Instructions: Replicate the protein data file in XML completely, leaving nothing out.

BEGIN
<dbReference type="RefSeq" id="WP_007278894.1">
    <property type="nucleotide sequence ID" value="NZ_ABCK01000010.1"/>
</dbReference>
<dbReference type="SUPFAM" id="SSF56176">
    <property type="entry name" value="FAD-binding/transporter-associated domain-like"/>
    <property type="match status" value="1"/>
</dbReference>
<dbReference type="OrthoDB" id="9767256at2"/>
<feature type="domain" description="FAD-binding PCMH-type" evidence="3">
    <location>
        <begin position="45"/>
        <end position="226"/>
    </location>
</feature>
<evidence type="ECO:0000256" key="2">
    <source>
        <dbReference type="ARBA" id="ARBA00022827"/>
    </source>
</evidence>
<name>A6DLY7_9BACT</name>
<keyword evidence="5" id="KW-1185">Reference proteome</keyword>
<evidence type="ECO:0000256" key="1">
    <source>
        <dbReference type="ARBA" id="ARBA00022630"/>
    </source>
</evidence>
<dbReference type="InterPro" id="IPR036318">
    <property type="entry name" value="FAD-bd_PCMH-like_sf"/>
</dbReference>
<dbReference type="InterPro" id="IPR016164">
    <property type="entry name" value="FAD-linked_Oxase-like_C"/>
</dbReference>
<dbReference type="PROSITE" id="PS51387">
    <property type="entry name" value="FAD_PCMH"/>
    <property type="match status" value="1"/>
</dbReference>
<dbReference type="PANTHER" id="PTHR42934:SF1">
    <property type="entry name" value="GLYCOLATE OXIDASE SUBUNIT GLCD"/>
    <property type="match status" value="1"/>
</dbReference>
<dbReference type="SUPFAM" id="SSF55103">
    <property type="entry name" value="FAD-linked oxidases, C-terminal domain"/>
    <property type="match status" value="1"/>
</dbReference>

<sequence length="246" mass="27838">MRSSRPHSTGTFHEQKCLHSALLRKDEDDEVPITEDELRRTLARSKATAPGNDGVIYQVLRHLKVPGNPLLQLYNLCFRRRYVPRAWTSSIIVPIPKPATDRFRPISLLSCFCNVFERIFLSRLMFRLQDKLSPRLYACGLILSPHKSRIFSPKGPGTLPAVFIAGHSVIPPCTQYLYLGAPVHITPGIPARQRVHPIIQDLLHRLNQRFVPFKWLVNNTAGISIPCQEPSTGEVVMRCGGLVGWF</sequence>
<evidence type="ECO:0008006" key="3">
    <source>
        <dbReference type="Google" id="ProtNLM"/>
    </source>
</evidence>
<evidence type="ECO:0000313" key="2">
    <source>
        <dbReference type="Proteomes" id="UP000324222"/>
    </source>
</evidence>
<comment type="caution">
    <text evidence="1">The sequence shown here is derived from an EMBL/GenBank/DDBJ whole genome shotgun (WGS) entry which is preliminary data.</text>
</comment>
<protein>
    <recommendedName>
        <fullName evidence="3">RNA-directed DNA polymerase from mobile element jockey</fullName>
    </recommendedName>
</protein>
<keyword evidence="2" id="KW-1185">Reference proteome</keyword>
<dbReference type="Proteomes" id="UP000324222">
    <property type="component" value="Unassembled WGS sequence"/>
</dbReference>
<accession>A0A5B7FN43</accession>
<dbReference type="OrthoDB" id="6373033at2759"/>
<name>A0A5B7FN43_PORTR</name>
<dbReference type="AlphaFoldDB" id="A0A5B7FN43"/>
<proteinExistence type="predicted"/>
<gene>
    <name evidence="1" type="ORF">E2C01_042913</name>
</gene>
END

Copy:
<dbReference type="RefSeq" id="WP_007278894.1">
    <property type="nucleotide sequence ID" value="NZ_ABCK01000010.1"/>
</dbReference>
<dbReference type="SUPFAM" id="SSF56176">
    <property type="entry name" value="FAD-binding/transporter-associated domain-like"/>
    <property type="match status" value="1"/>
</dbReference>
<dbReference type="OrthoDB" id="9767256at2"/>
<feature type="domain" description="FAD-binding PCMH-type" evidence="3">
    <location>
        <begin position="45"/>
        <end position="226"/>
    </location>
</feature>
<evidence type="ECO:0000256" key="2">
    <source>
        <dbReference type="ARBA" id="ARBA00022827"/>
    </source>
</evidence>
<name>A6DLY7_9BACT</name>
<keyword evidence="5" id="KW-1185">Reference proteome</keyword>
<evidence type="ECO:0000256" key="1">
    <source>
        <dbReference type="ARBA" id="ARBA00022630"/>
    </source>
</evidence>
<dbReference type="InterPro" id="IPR036318">
    <property type="entry name" value="FAD-bd_PCMH-like_sf"/>
</dbReference>
<dbReference type="InterPro" id="IPR016164">
    <property type="entry name" value="FAD-linked_Oxase-like_C"/>
</dbReference>
<dbReference type="PROSITE" id="PS51387">
    <property type="entry name" value="FAD_PCMH"/>
    <property type="match status" value="1"/>
</dbReference>
<dbReference type="PANTHER" id="PTHR42934:SF1">
    <property type="entry name" value="GLYCOLATE OXIDASE SUBUNIT GLCD"/>
    <property type="match status" value="1"/>
</dbReference>
<dbReference type="SUPFAM" id="SSF55103">
    <property type="entry name" value="FAD-linked oxidases, C-terminal domain"/>
    <property type="match status" value="1"/>
</dbReference>

<sequence length="246" mass="27838">MRSSRPHSTGTFHEQKCLHSALLRKDEDDEVPITEDELRRTLARSKATAPGNDGVIYQVLRHLKVPGNPLLQLYNLCFRRRYVPRAWTSSIIVPIPKPATDRFRPISLLSCFCNVFERIFLSRLMFRLQDKLSPRLYACGLILSPHKSRIFSPKGPGTLPAVFIAGHSVIPPCTQYLYLGAPVHITPGIPARQRVHPIIQDLLHRLNQRFVPFKWLVNNTAGISIPCQEPSTGEVVMRCGGLVGWF</sequence>
<evidence type="ECO:0008006" key="3">
    <source>
        <dbReference type="Google" id="ProtNLM"/>
    </source>
</evidence>
<evidence type="ECO:0000313" key="2">
    <source>
        <dbReference type="Proteomes" id="UP000324222"/>
    </source>
</evidence>
<comment type="caution">
    <text evidence="1">The sequence shown here is derived from an EMBL/GenBank/DDBJ whole genome shotgun (WGS) entry which is preliminary data.</text>
</comment>
<protein>
    <recommendedName>
        <fullName evidence="3">RNA-directed DNA polymerase from mobile element jockey</fullName>
    </recommendedName>
</protein>
<keyword evidence="2" id="KW-1185">Reference proteome</keyword>
<dbReference type="Proteomes" id="UP000324222">
    <property type="component" value="Unassembled WGS sequence"/>
</dbReference>
<accession>A0A5B7FN43</accession>
<dbReference type="OrthoDB" id="6373033at2759"/>
<name>A0A5B7FN43_PORTR</name>
<dbReference type="AlphaFoldDB" id="A0A5B7FN43"/>
<proteinExistence type="predicted"/>
<gene>
    <name evidence="1" type="ORF">E2C01_042913</name>
</gene>